Ann Arbor in Washtenaw County, Michigan — The American Midwest (Great Lakes)
Lower Town's Flour Mills
Hydro power uses the energy of flowing water to do work. Water falling from a headrace creates enough force to turn the blades of the water wheels in the mill, before flowing out a tailrace to the river below. Main drive shafts transfer power from water wheels to a series of gears, shafts, pulleys, and belts that operate millstones, sifters, grist elevators, grain cleaners, and other equipment.
Sinclair's earlier mill on this site was reported to have ground 800 barrels of flour weekly. Following the 1841 harvest, it shipped a record 8,112 barrels to New York via the Erie Canal. Under subsequent owners, the mill retained Sinclair's name. In 1894 the Ann Arbor
Argo shared the fate of earlier mills and was consumed by fire in 1904 (top inset). The owners built a small hydroelectric powerhouse on the site (lower inset) and sold it to Edison in 1905. A railroad spur had serviced the mill as well as the Agricultural Works across Broadway. Edison built their new power station here in 1914.
Erected by DTE Energy.
Topics. This historical marker is listed in these topic lists: Industry & Commerce • Settlements & Settlers. A significant historical year for this entry is 1860.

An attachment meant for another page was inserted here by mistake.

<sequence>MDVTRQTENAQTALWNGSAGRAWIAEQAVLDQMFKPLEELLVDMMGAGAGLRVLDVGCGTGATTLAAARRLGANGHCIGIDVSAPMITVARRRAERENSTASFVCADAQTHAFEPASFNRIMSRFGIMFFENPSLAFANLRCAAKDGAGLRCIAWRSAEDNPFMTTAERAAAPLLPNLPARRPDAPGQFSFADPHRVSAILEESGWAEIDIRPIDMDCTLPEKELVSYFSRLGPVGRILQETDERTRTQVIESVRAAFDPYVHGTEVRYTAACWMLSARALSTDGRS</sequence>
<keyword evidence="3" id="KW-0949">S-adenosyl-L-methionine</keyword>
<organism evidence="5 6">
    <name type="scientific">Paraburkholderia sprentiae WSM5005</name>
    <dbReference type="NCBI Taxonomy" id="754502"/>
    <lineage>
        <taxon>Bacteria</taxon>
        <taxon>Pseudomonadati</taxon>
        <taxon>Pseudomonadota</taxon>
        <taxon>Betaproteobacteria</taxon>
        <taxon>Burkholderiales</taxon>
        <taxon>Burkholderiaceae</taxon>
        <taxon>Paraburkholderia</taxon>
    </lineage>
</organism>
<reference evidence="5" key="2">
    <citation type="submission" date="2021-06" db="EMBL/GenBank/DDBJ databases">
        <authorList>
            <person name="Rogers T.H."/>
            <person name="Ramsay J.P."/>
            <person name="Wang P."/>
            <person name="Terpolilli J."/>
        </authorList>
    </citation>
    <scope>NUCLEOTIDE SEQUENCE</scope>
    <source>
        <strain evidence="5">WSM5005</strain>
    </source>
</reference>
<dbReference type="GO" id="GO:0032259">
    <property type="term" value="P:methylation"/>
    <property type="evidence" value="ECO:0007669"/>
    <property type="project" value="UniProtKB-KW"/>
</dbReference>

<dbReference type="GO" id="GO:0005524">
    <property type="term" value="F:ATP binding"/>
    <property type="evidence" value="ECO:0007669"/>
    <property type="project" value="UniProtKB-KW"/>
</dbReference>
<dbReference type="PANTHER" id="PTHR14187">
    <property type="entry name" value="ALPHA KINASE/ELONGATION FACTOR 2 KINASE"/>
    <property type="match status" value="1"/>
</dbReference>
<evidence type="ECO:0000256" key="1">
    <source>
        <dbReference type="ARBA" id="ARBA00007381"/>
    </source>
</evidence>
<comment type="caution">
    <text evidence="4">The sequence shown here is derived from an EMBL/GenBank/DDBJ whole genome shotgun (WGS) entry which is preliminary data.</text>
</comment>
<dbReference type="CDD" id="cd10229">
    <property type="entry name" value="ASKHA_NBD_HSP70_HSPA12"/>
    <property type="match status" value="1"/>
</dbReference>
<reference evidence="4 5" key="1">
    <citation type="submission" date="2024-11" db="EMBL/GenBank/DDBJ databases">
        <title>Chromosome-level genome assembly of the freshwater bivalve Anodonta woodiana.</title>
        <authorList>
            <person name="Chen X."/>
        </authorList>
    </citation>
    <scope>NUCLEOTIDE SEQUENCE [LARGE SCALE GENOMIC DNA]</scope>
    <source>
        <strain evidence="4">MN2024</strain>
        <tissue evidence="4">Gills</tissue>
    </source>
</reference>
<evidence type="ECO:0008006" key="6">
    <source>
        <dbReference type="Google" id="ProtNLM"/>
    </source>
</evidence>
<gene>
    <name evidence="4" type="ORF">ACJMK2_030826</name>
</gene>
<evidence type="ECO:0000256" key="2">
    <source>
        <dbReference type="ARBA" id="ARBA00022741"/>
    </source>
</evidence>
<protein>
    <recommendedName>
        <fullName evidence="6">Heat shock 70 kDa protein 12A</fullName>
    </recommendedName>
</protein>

Location. 42° 17.32′ N, 83° 44.425′ W. Marker is in Ann Arbor, Michigan, in Washtenaw County. Marker is on Broadway Street near Swift Street, on the right when traveling south. Located on the west side of the Broadway Street bridge over the Huron River. Touch for map. Marker is at or near this postal address: 987 Broadway St, Ann Arbor MI 48105, United States of America. Touch for directions.
Other nearby markers. At least 8 other markers are within walking distance of this marker. Early Power and Transportation (a few steps from this marker); The Agricultural Works and Lower Town (a few steps from this marker); From Industry to Parks (a few steps from this marker); The Center of Power And Transportation (a few steps from this marker); Michigan Central Railroad Depot (about 700 feet away, measured in a direct line); Brown and Fuller's Addition—1832 (approx. ¼ mile away); Anson Brown and Early Lower Town (approx. ¼ mile away); Homes of Early Lower Town Settlers (approx. ¼ mile away). Touch for a list and map of all markers in Ann Arbor.
Credits. This page was last revised on October 8, 2021. It was originally submitted on October 8, 2021, by J.T. Lambrou of New Boston, Michigan. This page has been viewed 55 times since then and 2 times this year. Photos: 1, 2. submitted on October 8, 2021, by J.T. Lambrou of New Boston, Michigan. • Mark Hilton was the editor who published this page.